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Database Nation: The Death of Privacy in the 21st Century
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Database Nation: The Death of Privacy in the 21st Century

3.64 of 5 stars 3.64  ·  rating details  ·  94 ratings  ·  7 reviews
Fifty years ago, in 1984, George Orwell imagined a future in which privacy was demolished by a totalitarian state that used spies, video surveillance, historical revisionism, and control over the media to maintain its power. Those who worry about personal privacy and identity--especially in this day of technologies that encroach upon these rights--still use Orwell's "Big B ...more
Paperback, 338 pages
Published December 11th 2000 by O'Reilly Media (first published 2000)
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Stephanie Sun
Very appropriate to read this on my evil data-collecting devices (although I bought this title direct from O'Reilly and then accidentally deleted the cloud copy 50% of the way through, so I'm not sure that my highlights got stored) and then, upon finishing, enter still more data into yet another database (THIS ONE—I sometimes forget this is a database, and now Mr. Garfinkel's made-up story about an online friend who turned out to be a robot makes me question who among my Goodreads network are ro ...more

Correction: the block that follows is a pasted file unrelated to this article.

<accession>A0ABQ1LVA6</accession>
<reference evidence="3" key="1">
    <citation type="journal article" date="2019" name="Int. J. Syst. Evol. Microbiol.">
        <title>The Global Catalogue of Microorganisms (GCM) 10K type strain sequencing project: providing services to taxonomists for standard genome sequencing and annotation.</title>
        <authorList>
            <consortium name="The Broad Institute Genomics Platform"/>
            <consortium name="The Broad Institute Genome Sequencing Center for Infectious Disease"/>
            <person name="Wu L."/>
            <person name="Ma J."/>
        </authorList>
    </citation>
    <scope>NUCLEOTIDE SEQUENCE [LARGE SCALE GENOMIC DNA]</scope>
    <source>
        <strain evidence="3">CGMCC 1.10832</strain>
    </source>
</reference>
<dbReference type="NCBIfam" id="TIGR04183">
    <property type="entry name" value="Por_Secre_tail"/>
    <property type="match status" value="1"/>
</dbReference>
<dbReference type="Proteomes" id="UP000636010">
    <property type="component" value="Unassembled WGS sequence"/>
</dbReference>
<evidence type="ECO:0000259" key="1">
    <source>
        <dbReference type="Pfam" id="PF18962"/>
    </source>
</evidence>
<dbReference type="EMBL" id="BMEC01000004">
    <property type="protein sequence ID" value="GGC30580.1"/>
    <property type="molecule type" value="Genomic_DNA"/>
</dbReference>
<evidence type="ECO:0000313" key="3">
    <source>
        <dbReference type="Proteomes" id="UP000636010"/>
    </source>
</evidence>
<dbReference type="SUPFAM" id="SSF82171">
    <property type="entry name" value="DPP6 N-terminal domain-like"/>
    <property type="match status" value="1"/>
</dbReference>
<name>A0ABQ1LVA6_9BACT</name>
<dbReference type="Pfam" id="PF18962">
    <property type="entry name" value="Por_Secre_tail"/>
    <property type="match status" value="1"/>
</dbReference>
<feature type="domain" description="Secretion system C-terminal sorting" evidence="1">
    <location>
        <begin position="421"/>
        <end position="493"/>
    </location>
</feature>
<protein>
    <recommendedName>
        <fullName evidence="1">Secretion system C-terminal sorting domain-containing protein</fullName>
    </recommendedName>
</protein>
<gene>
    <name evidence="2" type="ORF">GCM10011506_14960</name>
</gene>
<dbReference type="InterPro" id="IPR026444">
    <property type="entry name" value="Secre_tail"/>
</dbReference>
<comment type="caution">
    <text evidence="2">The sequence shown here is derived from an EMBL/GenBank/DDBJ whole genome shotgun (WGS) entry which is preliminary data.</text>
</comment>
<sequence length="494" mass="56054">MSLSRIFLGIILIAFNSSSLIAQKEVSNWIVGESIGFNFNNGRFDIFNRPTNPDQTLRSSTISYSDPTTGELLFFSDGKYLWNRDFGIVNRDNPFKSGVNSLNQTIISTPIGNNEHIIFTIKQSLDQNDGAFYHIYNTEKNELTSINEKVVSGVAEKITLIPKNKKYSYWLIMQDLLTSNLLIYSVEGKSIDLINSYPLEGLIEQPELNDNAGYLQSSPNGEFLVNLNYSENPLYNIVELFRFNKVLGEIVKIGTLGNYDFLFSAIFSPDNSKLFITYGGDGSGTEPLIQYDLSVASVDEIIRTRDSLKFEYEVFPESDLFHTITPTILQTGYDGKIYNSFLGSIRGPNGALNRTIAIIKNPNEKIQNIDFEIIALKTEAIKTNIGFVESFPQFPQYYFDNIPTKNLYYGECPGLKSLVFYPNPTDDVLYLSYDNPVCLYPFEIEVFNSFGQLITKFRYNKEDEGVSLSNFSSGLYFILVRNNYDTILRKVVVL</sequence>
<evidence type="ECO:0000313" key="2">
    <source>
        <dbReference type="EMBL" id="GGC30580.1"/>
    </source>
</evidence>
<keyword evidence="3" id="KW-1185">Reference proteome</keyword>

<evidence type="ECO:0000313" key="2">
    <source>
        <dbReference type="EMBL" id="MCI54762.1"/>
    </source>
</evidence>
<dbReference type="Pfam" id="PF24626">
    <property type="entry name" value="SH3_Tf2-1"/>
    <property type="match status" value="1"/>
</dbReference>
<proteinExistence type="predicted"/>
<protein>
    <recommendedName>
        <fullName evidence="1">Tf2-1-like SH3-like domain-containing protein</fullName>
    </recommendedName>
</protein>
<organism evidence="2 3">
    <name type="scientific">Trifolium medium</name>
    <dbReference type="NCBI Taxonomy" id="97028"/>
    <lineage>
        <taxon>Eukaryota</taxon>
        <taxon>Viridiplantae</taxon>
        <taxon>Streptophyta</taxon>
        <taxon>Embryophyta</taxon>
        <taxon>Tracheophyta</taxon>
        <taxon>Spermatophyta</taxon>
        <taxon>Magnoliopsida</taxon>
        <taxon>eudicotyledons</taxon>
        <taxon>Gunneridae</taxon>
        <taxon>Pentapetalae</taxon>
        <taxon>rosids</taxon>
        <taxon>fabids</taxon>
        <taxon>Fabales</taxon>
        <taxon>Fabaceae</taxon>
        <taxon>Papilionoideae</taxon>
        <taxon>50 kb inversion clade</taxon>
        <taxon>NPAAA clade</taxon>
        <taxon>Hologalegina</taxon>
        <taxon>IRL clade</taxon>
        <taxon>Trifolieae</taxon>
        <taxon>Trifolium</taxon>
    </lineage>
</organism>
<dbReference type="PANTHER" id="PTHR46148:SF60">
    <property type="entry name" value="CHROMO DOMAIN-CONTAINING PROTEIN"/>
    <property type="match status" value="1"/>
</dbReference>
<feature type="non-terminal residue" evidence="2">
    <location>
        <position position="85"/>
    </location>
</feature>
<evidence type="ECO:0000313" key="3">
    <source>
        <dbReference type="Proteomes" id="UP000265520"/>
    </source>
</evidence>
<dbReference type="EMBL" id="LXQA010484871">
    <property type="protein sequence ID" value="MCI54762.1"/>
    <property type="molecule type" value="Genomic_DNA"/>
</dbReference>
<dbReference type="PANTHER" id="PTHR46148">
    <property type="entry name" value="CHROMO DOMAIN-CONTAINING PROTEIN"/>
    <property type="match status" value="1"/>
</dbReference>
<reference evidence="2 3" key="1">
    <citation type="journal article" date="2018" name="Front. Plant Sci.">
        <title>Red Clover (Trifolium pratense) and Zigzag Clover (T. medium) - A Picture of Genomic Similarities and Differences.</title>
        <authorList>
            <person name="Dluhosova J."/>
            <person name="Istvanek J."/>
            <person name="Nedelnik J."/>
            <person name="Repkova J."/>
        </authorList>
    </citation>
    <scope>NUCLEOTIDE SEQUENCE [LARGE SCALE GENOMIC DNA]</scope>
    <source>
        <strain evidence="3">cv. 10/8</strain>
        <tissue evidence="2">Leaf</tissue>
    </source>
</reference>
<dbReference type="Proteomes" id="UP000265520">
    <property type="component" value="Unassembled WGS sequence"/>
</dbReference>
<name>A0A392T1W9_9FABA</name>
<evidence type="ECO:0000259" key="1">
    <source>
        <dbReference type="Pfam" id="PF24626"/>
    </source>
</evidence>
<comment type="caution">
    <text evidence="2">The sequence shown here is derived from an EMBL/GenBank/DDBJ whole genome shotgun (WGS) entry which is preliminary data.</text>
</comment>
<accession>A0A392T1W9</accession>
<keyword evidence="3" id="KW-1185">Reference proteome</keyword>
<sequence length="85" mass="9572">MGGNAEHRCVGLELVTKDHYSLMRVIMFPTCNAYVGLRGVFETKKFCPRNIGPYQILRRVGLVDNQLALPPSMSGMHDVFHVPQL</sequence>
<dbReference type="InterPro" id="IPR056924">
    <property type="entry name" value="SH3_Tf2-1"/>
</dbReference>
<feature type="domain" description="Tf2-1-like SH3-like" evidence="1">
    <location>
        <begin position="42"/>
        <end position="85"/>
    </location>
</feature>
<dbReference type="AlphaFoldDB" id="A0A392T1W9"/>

Imagine my surprise when I discovered much of a section of chapter 10 titled “Eliza and her Children” (pgs. 243-247 in 2001 paperback edition) is an excerpt of my 1996 article “Invasion of the Internet Impostors” published in Volume 8 of Internet Underground magazine. Garfinkel does cite my article in footnote 5 in reference to Zumabot, but excerpts (admittedly somewhat reworded) on the subject of ELIZA, Hugh Loebner, MGonz*, and MUDs are presented without crediting me.

Five years later (2006) I
Steven Tomcavage
An interesting overview of what data is collected about you and how it is used. The book is a bit dated in sections, it was written pre-9/11 so the chapter on Terrorism is of course way out of date. But, the chapter on Terrorism is also eerily prescient. The most fascinating chapters were the ones on video surveillance and shopping loyalty programs. There are parts of the book that mention data collection on the Internet, and as this book is pre-Google and pre-Cloud, there are some obvious holes ...more
Solid book (of course, it's by Garfinkel), pointing out the issues and concerns around data collection, erosion of privacy, and inadequacy of current privacy laws to control collection.
José Luis
I read this book some time ago. It was a first account that parts of our lives are entirely available on the web, where our footprints can be easily chased and information can be extracted. It was the first whistleblower I read about the end of anonimity, and maybe privacy too in the future (although this is somewhat under our control).
Don-E Merson
This was written before 9/11 and second HIPPA standard so it was outdated.
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